403(b) Plan Contribution Limits—Historical Chart
Save up to $19,500 through a 403(b) plan in 2021
A 403(b) retirement plan is a thrift savings plan or tax-sheltered annuity plan offered by some charities and most public schools. They are similar to a 401(k) plan in terms of how an employee contributes and an employer matches, as well as how an employee can elect to deduct money directly from their paycheck and redirect it into their plan.
The most a taxpayer can contribute as an elective deferral to a 403(b) plan in 2021 is $19,500. If you are age 50 or older, you can contribute an additional $6,500 in 2021 as a "catch-up" contribution. Employers can match an employee's contribution for the year. These amounts are the same as in 2020.
The total of elective deferrals and matching contributions is limited to $58,000 for the 2021 tax year—up from $57,000 in 2020. These limits are indexed for inflation, which means they can be expected to increase periodically to keep up with the economy.
Historical Limit Increases
This chart can help put it all in historical perspective. You'll see that limits have not increased significantly since 2009, but they've crept up incrementally to match inflation and the economy—at least to some extent.
|403(b) Contribution Limits by Year|
|Year||Elective Salary Deferral Limit||Catch-up Contributions if Age 50 or Older||Total Possible Employee Contribution Limit||Limit on All Sources||Source|
|2021||$19,500||$6,500||$26,000||$58,000||2021 Limitations and Income Ranges|
The elective salary deferral limit remains unchanged at $19,500 for 2021. The catch-up limit for employees also remains unchanged at $6,500 in 2021. Therefore, the total maximum contribution for employees at least 50 years old remains $26,000.
Limits Apply to Two Plans
These limits apply to any 403(b) and 401(k) accounts a taxpayer might have during the year. In other words, if you have two or more jobs or switch jobs in the middle of the year, you may have to devote some time to track your contributions to your 401(k) and 403(b) plans to make sure that you do not contribute more than the amount allowed. Failure to pay attention to these limits across accounts can result in significant annual penalties.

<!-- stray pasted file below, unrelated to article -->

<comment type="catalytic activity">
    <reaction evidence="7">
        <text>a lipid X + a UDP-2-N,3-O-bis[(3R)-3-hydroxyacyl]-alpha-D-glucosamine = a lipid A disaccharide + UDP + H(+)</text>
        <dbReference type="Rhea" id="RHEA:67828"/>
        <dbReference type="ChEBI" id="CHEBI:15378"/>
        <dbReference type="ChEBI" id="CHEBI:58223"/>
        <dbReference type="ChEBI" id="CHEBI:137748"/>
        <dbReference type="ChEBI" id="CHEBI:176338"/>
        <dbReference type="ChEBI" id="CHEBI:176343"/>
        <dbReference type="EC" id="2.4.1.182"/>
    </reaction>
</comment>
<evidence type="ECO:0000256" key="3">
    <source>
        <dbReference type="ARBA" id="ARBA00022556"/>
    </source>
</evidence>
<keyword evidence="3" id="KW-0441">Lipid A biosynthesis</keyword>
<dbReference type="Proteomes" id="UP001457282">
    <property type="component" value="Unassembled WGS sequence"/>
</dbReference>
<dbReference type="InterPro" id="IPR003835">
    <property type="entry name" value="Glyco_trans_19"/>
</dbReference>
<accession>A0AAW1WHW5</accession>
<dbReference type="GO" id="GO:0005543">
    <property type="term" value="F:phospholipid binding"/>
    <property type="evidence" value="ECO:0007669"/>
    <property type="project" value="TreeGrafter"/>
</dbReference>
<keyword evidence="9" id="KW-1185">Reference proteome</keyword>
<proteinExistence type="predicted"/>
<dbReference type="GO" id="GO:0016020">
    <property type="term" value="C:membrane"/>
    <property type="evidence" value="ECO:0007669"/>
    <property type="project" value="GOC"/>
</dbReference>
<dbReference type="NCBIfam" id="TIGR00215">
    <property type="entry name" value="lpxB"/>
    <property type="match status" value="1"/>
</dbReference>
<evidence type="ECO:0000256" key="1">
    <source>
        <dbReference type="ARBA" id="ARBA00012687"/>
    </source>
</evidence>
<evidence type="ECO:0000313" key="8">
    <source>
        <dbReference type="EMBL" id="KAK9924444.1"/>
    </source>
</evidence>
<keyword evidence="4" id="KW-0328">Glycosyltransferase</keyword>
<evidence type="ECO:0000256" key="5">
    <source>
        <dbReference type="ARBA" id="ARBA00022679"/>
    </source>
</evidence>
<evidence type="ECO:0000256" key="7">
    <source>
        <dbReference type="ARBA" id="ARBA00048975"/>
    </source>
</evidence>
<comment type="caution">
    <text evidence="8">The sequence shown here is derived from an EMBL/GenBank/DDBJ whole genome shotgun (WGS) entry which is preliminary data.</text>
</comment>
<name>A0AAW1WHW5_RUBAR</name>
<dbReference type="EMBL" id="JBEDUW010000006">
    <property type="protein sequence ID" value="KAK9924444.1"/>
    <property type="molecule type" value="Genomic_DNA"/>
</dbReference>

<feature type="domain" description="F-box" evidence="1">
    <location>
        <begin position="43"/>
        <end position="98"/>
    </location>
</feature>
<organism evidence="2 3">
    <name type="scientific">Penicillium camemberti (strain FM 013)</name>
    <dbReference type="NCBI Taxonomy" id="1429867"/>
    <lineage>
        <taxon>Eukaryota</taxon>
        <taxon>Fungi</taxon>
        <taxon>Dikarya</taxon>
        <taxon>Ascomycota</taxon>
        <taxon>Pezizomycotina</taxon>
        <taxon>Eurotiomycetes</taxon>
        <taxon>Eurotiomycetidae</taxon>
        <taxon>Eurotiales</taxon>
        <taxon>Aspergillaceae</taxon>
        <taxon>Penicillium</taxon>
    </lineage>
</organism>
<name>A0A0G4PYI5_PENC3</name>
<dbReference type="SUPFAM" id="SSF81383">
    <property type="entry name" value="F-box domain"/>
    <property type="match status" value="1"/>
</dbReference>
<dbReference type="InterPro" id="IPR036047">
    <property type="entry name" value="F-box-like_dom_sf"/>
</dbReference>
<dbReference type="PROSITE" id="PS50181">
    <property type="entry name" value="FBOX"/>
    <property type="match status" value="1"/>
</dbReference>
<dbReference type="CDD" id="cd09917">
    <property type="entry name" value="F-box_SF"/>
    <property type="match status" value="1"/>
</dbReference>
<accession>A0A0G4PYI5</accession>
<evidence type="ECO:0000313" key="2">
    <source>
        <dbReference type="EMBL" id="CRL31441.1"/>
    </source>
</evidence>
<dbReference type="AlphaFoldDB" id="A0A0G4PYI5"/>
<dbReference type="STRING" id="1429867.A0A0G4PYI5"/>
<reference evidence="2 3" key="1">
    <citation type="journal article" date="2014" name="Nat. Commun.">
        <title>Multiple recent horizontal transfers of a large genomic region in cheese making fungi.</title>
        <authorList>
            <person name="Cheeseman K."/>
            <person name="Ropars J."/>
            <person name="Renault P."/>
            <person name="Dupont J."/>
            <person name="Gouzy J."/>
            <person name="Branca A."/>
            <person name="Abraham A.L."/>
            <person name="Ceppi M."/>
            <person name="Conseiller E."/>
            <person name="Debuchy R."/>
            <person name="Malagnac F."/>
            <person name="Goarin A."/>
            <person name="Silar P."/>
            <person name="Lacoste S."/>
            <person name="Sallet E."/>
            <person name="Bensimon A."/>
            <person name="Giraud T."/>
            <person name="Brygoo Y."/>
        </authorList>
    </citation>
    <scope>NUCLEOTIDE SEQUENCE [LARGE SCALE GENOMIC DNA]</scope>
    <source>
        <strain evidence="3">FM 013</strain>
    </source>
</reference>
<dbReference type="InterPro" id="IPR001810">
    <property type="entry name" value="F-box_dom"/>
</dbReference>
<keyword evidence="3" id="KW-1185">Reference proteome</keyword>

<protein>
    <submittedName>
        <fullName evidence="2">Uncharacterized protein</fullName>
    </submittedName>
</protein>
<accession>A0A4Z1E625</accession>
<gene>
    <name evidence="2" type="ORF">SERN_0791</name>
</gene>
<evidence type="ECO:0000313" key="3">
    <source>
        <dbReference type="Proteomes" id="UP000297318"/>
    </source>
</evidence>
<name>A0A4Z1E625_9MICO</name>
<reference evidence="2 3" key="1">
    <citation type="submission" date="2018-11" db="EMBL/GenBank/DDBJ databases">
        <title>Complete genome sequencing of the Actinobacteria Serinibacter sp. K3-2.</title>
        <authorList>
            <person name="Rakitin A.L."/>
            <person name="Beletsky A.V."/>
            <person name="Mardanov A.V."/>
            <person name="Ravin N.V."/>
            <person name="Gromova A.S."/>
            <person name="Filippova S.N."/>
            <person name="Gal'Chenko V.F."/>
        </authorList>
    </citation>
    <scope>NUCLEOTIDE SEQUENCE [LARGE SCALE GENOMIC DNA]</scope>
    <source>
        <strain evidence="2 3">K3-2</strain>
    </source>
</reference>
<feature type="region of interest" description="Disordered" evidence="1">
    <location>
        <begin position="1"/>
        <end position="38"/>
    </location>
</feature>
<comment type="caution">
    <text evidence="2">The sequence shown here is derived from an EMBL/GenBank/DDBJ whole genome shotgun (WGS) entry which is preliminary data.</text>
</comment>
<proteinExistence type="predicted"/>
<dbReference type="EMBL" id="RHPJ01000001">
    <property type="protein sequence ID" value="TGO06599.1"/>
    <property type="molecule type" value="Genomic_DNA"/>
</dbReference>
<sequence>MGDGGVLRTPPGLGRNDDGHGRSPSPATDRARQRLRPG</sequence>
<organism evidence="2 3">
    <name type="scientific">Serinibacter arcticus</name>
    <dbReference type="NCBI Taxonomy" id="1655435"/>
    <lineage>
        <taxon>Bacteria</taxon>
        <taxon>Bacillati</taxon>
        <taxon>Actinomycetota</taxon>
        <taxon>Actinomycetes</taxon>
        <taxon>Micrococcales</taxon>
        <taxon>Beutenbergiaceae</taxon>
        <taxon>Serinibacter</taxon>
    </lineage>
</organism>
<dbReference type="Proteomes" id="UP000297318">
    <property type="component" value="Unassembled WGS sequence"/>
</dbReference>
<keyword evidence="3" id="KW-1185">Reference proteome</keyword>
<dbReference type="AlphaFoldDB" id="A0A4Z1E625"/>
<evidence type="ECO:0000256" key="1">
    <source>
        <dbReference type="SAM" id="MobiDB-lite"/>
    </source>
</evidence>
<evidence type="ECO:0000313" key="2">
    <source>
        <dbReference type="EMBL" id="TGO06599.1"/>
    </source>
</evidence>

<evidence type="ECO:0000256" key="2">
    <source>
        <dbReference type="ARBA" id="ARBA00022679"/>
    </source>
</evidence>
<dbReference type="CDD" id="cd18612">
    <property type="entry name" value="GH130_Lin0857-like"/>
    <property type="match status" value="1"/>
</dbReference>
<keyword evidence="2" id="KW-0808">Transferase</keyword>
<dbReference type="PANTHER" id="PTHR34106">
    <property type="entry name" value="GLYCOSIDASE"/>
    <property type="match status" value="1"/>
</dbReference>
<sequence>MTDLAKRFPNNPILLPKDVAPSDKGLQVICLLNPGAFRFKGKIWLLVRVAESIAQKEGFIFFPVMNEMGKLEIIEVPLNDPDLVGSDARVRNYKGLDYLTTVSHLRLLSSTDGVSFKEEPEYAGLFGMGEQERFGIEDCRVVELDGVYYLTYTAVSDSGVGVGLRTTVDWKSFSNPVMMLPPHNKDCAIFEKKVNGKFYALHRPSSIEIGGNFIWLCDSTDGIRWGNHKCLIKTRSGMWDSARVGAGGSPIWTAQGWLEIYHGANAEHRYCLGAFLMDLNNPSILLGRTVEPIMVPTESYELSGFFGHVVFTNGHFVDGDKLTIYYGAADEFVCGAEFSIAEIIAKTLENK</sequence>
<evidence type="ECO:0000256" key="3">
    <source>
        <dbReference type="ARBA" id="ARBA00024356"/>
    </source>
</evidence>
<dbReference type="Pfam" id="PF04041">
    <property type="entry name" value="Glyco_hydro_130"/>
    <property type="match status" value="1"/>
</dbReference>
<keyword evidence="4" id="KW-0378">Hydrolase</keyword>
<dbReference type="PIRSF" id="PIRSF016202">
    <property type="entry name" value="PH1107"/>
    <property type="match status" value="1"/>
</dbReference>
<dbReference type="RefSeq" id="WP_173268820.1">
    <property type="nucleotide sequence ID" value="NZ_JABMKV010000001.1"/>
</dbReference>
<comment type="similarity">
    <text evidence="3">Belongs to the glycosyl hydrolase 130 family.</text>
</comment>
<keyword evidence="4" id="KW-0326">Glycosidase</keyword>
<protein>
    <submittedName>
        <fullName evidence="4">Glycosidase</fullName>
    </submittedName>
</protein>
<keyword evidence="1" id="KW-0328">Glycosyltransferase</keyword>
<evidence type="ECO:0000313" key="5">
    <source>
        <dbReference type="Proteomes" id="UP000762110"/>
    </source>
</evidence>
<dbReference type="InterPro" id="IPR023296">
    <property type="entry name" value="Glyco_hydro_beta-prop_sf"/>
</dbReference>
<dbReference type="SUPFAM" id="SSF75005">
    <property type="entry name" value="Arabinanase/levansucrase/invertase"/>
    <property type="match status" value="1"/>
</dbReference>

If you realize you have contributed too much to these kinds of accounts, you have until April 15 the following year to correct the mistake by withdrawing the excess amounts. By correcting your mistake, you can avoid extra taxes.
Some Tips for Breaking Down the Limit
It might be easiest to break the annual limit into equal dollar amounts per pay period if you plan to contribute the maximum amount allowed. This will allow you to save the same amount each pay period and it will dollar-cost-average your contributions into your retirement investments. You can do this by taking your annual contribution amount and dividing that total by the number of pay periods during the year.
Elective deferrals are treated separately from the employer's matching contributions. Each has its own limits and tax treatment. Elective salary deferrals can be placed into a tax-deferred traditional 403(b) or into a post-tax Roth 403(b) account, or a combination of traditional and Roth accounts as long as the total of all salary deferrals equals less than the annual maximum.
Matching funds are always contributed to the tax-deferred portion of your 403(b) plan. The total of your elective salary deferral plus employer matching contributions is limited to $58,000 for 2021. This amount increased $1,000 from the $57,000 limit that applied in 2020.
Internal Revenue Service. "Income Ranges for Determining IRA Eligibility Change for 2021." Accessed Oct. 29, 2020.
Internal Revenue Service. "2021 Limitations Adjusted as Provided in Section 415(d), Etc." Accessed Oct. 29, 2020.
Internal Revenue Service. “Retirement Topics - 403(b) Contribution Limits.” Accessed Oct. 29, 2020.
Internal Revenue Service. "403(b) Plan Fix-It Guide - Your 403(b) Plan Didn't Limit Deferrals, Including Catch-Up and Designated Roth Contributions, to the Amounts Specified Under Law in a Calendar Year." Accessed Oct. 29, 2020.
Internal Revenue Service. “Publication 571, Tax-Sheltered Annuity Plans (403(b) Plans),” Pages 3-4. Accessed Oct. 29, 2020.
Internal Revenue Service. “Publication 571, Tax-Sheltered Annuity Plans (403(b) Plans),” Page 8. Accessed Oct. 29, 2020.